The City of El Dorado, Arkansas (the “City”) received approval to construct a pipeline for disposal of wastewater generated by the City and by certain companies in the El Dorado area. However, in November 2011, opponents of the pipeline filed a lawsuit against the City and the pipeline consultants for alleged violations of the Freedom of Information Act. We do not believe that this lawsuit will affect the City’s approval, or the City’s construction, of the pipeline. The companies intending to use the pipeline will contribute to the cost of construction and operation of the pipeline. Although EDC believes it can comply with the more restrictive permit limits without the pipeline, except for an occasional difficulty demonstrating consistent compliance with the more restrictive dissolved minerals permit limits, EDC will participate in the construction of the pipeline that will be owned by the City in order to ensure that EDC will be able to comply with future permit limits. During April 2011, certain companies, including EDC, and the City entered into a funding agreement and operating agreement, pursuant to which each party to the agreements has agreed to contribute to the cost of construction and the annual operating costs of the pipeline for the right to use the pipeline to dispose its wastewater. EDC anticipates its capital cost in connection with the construction of the pipeline will be approximately $4.0 million, of which $1.3 million has been capitalized as of June 30, 2012. The City plans to complete the construction of the pipeline by mid-2014. Once the pipeline is completed, EDC’s estimated share of the annual operating costs is to be $100,000 to $150,000. The initial term of the operating agreement is through December 2053.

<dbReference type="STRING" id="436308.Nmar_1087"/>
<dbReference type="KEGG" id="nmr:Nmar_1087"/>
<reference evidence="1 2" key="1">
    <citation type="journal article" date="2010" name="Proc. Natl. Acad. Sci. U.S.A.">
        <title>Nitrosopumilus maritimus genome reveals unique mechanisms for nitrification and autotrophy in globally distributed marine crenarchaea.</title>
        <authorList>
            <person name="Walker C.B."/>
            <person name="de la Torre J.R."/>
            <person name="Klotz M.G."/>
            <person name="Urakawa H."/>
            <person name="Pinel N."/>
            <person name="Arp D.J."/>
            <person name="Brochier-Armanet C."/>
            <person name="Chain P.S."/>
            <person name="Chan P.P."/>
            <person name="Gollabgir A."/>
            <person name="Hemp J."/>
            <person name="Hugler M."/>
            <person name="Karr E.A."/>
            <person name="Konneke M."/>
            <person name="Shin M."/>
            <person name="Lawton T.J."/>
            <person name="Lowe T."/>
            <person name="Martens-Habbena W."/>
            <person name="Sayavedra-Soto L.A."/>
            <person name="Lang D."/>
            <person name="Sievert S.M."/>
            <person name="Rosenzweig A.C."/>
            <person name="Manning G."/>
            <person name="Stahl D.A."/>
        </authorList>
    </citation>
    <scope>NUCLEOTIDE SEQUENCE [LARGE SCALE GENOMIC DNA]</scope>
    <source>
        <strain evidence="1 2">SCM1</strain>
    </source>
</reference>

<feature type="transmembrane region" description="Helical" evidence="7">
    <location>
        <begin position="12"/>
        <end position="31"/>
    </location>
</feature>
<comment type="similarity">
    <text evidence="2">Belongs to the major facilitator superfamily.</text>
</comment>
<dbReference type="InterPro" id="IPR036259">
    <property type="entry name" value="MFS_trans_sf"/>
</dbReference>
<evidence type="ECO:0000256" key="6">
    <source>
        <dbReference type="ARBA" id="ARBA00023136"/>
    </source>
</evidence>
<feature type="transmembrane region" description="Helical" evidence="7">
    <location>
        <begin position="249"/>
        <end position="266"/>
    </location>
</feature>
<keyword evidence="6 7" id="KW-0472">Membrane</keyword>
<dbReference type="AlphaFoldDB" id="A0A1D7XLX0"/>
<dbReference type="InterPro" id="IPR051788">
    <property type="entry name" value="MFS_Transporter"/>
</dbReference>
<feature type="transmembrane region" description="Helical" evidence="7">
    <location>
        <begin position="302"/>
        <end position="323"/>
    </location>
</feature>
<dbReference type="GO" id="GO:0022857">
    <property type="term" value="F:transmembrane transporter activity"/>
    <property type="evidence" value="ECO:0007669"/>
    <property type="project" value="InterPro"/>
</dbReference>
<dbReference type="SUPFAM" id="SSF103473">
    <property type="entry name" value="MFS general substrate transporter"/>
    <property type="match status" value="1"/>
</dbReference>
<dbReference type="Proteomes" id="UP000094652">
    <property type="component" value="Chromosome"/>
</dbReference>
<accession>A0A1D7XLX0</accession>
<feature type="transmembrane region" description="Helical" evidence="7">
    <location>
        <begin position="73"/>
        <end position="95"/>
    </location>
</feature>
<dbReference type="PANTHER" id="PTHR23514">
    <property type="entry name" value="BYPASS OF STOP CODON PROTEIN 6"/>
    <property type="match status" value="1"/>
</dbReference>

In addition, the El Dorado Facility is currently operating under a consent administrative order (“2006 CAO”) that recognizes the presence of nitrate contamination in the shallow groundwater. The 2006 CAO required EDC to continue semi-annual groundwater monitoring, to continue operation of a groundwater recovery system and to submit a human health and ecological risk assessment to the ADEQ relating to the El Dorado Facility. The final remedy for shallow groundwater contamination, should any remediation be required, will be selected pursuant to a new consent administrative order and based upon the risk assessment. The cost of any additional remediation that may be required will be determined based on the results of the investigation and risk assessment, which costs (or range of costs) cannot currently be reasonably estimated. Therefore, no liability has been established at June 30, 2012, in connection with this matter.